The pathway across Wallace Island to Panther Point
The pathway across Wallace Island from Conover Cove to Panther Point

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It was a warm day, and as the tide rose over sun-heated rocks along the edge of Conover Cove, I found that the shallow water over the rocks was just fine for a swim. I joined several other swimmers in the water.

In the evening there was a little commotion, as a power boat had attempted to enter the cove without regard for the extensive reef across its entrance. I dinghied out to take a look, but it wasn't stuck too badly and it was a rising tide. He apparently got off without too much problem and returned to Vancouver for some prop repair work.

July 10th, Conover Cove to Maple Bay Marina

It was a very low tide in the morning, about one foot, leaving me with about one foot under the keel. I had to wait until there was enough water to get to the entrance of the cove.

I got away at twelve o'clock, and noticed that the reef which had caused the problem to the power boat the previous night was now well above water. I suppose that we all hit the bottom once in a while, but it's hard to imagine why anyone would ram into a reef that's so clearly marked on the charts, with a bouy marking it's southern end.

I arrived at the Maple Bay Marina at 3:15 PM. I took the opportunity to shower and shave when I arrived, and I placed a telephone call to Dave Hebden. I had met David through the Tanzer Internet mailing list, and he had suggested that I give him a call should I find myself at Maple Bay during my cruise. Later in the afternoon I heard a knocking on "Lady Fox's" cabin; I emerged to find David at my dock.

David is the man responsible for the design of the new rudders found on many Tanzers. The new rudder greatly reduces the Tanzers' well-known weather helm. He is a very fine fellow, and insisted on taking me into town (Duncan) so that I could do some grocery shopping. Then we visited his own Tanzer 26 "Vixen" (a word which means the same thing as "Lady Fox") at the nearby Birds Eye Cove Marina. David's is a very well equipped Tanzer, complete with a typical west-coast dodger.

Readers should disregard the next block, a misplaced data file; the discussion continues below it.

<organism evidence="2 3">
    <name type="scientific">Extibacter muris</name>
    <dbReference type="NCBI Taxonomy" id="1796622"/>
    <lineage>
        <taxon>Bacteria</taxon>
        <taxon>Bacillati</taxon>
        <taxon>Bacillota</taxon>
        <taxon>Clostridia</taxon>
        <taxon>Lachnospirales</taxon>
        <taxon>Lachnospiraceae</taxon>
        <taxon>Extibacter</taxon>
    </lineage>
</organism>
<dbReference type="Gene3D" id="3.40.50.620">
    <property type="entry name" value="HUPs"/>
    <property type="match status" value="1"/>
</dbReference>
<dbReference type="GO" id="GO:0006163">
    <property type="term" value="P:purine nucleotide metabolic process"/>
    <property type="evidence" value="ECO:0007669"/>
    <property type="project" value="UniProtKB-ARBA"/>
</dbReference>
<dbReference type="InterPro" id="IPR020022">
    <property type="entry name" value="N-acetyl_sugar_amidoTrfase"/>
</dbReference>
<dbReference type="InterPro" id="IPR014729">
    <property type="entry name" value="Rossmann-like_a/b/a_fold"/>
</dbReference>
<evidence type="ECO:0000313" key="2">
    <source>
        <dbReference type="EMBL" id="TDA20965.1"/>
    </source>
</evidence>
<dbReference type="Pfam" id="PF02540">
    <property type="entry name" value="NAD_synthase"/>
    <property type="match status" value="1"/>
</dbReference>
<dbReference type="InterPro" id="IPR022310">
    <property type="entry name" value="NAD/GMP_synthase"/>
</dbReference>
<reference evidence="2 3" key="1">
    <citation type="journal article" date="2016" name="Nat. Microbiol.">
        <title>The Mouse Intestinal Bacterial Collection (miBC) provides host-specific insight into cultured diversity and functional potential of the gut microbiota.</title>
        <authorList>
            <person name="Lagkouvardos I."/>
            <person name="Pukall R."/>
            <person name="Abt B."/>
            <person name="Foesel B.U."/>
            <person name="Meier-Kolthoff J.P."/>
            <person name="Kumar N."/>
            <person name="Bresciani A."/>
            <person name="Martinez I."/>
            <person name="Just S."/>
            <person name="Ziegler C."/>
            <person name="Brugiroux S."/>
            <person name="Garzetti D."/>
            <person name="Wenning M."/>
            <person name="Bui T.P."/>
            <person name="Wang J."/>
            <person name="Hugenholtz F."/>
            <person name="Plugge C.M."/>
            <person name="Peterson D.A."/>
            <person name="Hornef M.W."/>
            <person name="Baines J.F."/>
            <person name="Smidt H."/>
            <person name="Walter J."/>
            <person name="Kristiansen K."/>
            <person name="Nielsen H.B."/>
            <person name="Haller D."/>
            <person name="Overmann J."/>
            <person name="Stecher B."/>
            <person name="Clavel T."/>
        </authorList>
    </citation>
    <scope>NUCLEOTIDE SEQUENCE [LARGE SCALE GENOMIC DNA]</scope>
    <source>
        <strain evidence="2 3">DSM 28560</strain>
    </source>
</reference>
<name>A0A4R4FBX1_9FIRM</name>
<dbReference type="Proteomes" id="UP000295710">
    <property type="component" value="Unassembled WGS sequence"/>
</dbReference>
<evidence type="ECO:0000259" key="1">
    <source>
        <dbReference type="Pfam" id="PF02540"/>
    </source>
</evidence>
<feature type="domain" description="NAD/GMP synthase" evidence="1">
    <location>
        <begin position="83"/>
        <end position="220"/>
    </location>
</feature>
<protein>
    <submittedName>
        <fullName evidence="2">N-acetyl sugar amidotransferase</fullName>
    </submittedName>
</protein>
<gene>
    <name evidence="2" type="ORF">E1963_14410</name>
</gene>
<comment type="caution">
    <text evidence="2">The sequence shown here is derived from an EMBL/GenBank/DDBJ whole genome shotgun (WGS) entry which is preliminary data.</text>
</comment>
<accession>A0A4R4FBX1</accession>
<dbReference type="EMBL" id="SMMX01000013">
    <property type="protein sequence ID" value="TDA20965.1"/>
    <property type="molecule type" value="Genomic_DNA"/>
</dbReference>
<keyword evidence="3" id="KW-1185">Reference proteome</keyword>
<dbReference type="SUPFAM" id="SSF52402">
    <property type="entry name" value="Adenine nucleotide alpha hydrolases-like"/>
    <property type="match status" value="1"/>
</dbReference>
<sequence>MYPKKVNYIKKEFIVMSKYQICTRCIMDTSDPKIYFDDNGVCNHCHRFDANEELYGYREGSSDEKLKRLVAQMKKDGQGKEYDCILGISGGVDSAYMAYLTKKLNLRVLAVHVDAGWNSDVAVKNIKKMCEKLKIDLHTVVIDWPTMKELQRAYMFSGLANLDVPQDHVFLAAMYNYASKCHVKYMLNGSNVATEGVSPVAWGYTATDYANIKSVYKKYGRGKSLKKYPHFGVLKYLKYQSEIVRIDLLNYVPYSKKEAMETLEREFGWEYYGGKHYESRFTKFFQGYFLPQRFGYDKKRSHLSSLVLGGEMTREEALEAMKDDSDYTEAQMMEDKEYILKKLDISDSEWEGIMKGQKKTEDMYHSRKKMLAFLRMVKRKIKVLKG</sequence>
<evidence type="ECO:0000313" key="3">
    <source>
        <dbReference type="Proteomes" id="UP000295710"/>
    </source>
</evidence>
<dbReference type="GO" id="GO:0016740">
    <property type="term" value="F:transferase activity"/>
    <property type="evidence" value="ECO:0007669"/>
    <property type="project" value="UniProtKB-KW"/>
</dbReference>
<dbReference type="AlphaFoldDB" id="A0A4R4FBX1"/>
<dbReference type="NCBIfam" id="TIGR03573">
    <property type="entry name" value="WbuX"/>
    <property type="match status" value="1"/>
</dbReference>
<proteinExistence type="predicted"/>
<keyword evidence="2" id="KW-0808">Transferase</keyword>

July 11th, Maple Bay to Telegraph Harbour

I ate breakfast at the friendly and reasonably-priced outdoor coffee-shop at the marina, and then I topped off my fuel ready for departure. But before I left I had some work to do. The previous evening I had met a fellow from Manitoba who was strolling the docks looking at the boats. We had started conversing, and he informed me that he was at Maple Bay with the intention of buying a boat to take back to Lake Winnipeg. He had been looking at a C&C 29 which was with the brokerage at the marina. This morning I was to accompany him on a sea trial of the boat.

There was a good breeze for the sea trial, and we put up a jib and a reefed main. The C&C sailed perfectly, with great acceleration as the sails filled with the wind near the entrance to Maple Bay. Under these conditions it would have been very difficult not to buy it. I'm not sure if he eventually did buy the boat, but the next time I was in Maple Bay it was gone, so I'm pretty sure that he did.

When Linda had first seen the size of the Zodiac dinghy we had for "Lady Fox", she felt that she probably wouldn't want to use it. It was the smallest of Zodiacs, lacking even a seat. Knowing that Linda was to return in a few days, I didn't want the rest of the trip spoiled by the lack of a suitable dinghy. I decided to trade-in the dinghy for a larger one at the brokerage, which was also a Zodiac dealer. This I did without too much trouble--except for the expenditure of quite a bit of money! The new dinghy worked out really well, and my 2 HP Suzuki outboard was quite up to the job of pushing it along.

I left Maple Bay at 2:30 PM, happy that I had found a friendly and reasonably-priced marina.

The weather was very hot, and I needed to find somewhere to cool off. I had heard about the swimming beach at Tent Island, so I decided to visit there next.

I arrived at Tent Island at 4:30 PM, and barely managed to get my anchor to hold (on the third attempt!) in the weedy-bottomed indentation along the western shore of the island. I dinghied ashore, and then plunged into the water that was lapping against the beach. It was wonderful! This was a fairly popular place, but there was plenty of room for everyone. I was discovering that there's plenty of opportunity for swimming in the Gulf Islands, provided you know where to go.

At 7:00 PM I eventually departed Tent Island, and arrived at Telegraph Harbour Marina at 7:45. I tested my new dinghy by travelling through the boat passage to Clam Bay, and then back to the marina. I enjoyed the trip.

July 12th, Telegraph Harbour to Maple Bay

I attempted to leave Telegraph Harbour Marina at 11:00 AM. I followed the wharfinger's instructions to stay very close to the dock as I rounded its end. This was in order to avoid running aground during the very low tide. Unfortunately, it was not possible to avoid running aground regardless of how close I stayed to the dock. With plenty of pulling on the mooring lines, "Lady Fox" eventually came off the sand bar and was returned to the dock.